Sometimes I think it might be nice if a few of my houseplants would just tell me when they need a drink.
I have a plethora of plants in my house. They all have different watering schedules, but like many people, I'm a creature of habit.
The plants that need watering daily or every other day are taken care of, but those that need water on a more varied schedule can often get overlooked. Chirp sets out to remedy this with a simple alarm.
The Chirp alarm is a small pcb that is inserted into the soil at its driest desired point. From that moment forward it monitors the soil and begins to sound an alarm when the soil reaches the preset dry point. It begins with a quiet chirp, getting more urgent over time. However, it is nice enough to silence itself at night by detecting light levels. The developers note that the battery, a single button cell, can last roughly a year depending on how often it chirps and the light sensors are used. If you keep your plants watered, the battery lasts longer.
One interesting aspect of the chirp is that it is uses capacitive humidity sensing. A capacitive sensor doesn't require physical contact so it can be coated to help prevent corrosion. If you would like to read details about how exactly the capacitive sensing works, the developer has written a nicely detailed article on it here. The rest of the hardware is pretty simple. The device uses a ATTiny44a with a standard AVR 6 pin ISP programming header, allowing for customizing your modifications. This ISP header is also there so that another device can be used to read the data, should a user want to incorporate the Chirp into a larger project.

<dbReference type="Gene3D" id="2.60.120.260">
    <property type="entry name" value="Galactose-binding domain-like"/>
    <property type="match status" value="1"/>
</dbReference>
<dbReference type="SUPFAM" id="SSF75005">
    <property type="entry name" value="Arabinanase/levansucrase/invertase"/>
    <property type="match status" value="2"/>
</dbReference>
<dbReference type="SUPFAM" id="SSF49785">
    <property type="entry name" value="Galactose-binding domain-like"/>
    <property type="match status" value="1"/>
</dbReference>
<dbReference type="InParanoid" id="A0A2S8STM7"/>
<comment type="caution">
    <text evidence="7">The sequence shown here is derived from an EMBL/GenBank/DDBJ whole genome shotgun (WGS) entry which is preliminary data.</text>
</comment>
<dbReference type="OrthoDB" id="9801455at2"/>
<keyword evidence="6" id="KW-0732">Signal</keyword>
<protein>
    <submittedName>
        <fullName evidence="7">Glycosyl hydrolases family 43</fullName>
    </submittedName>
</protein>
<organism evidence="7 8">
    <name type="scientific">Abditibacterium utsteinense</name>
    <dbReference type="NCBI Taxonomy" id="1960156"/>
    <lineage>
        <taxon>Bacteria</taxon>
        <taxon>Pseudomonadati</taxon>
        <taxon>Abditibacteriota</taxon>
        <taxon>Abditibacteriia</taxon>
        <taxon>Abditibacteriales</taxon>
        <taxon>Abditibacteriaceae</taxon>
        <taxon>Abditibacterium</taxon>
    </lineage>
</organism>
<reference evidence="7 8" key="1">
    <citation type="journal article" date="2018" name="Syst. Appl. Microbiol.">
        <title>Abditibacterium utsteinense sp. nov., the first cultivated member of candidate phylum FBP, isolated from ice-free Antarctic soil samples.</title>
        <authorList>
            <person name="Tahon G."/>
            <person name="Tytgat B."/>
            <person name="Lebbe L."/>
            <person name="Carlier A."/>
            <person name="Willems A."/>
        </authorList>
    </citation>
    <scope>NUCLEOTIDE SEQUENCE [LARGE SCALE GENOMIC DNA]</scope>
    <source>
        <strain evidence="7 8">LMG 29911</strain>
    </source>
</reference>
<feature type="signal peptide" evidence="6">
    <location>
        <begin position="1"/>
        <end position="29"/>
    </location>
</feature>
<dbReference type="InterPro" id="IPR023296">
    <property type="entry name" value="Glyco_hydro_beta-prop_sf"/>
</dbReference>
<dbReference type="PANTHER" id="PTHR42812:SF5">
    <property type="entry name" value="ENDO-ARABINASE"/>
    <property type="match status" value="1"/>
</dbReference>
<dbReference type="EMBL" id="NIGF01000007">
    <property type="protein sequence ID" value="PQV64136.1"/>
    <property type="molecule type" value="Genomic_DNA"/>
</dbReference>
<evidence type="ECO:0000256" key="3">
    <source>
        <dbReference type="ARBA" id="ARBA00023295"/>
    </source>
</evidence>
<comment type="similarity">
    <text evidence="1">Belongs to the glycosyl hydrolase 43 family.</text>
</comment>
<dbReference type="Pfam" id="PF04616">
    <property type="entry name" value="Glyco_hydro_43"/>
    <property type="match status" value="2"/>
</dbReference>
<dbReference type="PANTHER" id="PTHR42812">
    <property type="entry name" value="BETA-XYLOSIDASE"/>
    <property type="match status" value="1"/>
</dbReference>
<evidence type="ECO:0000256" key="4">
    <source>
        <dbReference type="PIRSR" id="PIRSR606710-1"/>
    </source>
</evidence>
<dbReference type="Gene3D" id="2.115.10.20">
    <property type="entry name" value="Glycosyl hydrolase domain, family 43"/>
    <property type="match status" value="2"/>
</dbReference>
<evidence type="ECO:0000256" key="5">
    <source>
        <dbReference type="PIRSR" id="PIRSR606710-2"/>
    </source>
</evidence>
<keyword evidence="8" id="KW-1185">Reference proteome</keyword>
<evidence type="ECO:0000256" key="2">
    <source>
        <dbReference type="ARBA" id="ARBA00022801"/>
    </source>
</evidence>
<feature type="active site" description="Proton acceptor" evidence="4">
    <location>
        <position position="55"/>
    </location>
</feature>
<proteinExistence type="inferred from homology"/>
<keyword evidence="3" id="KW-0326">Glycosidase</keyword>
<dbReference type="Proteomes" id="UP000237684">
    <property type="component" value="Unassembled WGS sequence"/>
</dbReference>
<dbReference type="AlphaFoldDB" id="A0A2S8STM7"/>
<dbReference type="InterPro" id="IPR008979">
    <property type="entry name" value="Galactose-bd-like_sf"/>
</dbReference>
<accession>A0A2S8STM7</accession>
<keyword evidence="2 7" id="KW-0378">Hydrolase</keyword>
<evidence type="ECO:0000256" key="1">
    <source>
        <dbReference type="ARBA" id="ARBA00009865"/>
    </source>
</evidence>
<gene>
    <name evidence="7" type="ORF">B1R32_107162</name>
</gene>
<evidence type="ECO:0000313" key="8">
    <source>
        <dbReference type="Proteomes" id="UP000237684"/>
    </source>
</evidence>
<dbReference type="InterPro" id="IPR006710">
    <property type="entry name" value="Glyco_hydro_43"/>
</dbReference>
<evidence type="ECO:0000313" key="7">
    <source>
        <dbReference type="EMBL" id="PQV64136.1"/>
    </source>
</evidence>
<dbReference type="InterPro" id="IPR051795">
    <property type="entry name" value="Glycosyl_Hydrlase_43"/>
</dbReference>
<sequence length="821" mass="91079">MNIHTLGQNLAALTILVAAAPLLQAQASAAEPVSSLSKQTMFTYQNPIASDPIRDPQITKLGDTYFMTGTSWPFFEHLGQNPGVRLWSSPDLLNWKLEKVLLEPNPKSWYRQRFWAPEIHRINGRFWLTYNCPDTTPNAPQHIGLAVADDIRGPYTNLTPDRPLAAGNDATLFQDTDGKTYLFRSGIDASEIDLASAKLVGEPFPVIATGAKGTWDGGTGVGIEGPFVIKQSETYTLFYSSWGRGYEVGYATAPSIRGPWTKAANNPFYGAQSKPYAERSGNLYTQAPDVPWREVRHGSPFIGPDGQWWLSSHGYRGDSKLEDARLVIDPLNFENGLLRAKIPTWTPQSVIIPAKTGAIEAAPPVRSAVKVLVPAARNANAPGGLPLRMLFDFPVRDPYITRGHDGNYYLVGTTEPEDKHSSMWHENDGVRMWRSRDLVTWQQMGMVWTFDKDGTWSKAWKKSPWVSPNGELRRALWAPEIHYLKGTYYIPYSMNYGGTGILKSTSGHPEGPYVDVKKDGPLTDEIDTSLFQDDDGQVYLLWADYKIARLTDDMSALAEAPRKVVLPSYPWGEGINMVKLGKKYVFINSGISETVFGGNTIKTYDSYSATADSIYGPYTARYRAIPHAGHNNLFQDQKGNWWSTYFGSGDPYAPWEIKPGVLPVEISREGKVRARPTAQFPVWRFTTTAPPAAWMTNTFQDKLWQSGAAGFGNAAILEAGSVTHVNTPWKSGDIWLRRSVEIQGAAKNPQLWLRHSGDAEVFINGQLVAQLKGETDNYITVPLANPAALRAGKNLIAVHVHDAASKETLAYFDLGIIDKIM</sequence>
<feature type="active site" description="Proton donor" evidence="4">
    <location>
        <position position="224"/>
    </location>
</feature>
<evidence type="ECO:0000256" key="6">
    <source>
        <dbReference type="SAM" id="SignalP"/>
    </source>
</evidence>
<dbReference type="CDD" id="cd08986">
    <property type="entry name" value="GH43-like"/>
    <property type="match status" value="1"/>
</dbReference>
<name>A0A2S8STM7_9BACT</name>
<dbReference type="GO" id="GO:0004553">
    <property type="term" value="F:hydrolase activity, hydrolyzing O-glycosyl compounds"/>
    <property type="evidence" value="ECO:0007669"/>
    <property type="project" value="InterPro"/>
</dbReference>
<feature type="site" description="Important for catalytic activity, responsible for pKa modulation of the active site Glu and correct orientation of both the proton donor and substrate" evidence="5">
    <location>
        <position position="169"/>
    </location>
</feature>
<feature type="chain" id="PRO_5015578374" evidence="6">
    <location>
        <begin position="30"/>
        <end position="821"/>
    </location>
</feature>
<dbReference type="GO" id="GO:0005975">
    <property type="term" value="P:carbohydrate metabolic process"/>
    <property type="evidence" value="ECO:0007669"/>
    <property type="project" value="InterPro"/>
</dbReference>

This project is entirely open-source and even comes with downloadable code. A gallery of images is posted on the website, showing the various prototypes the designers iterated on before landing on final design. One amusing thing to point out: Chirp actually began as a joke. Some people say there is a grain of truth to the best jokes, so with that in mind, the Chirp was born.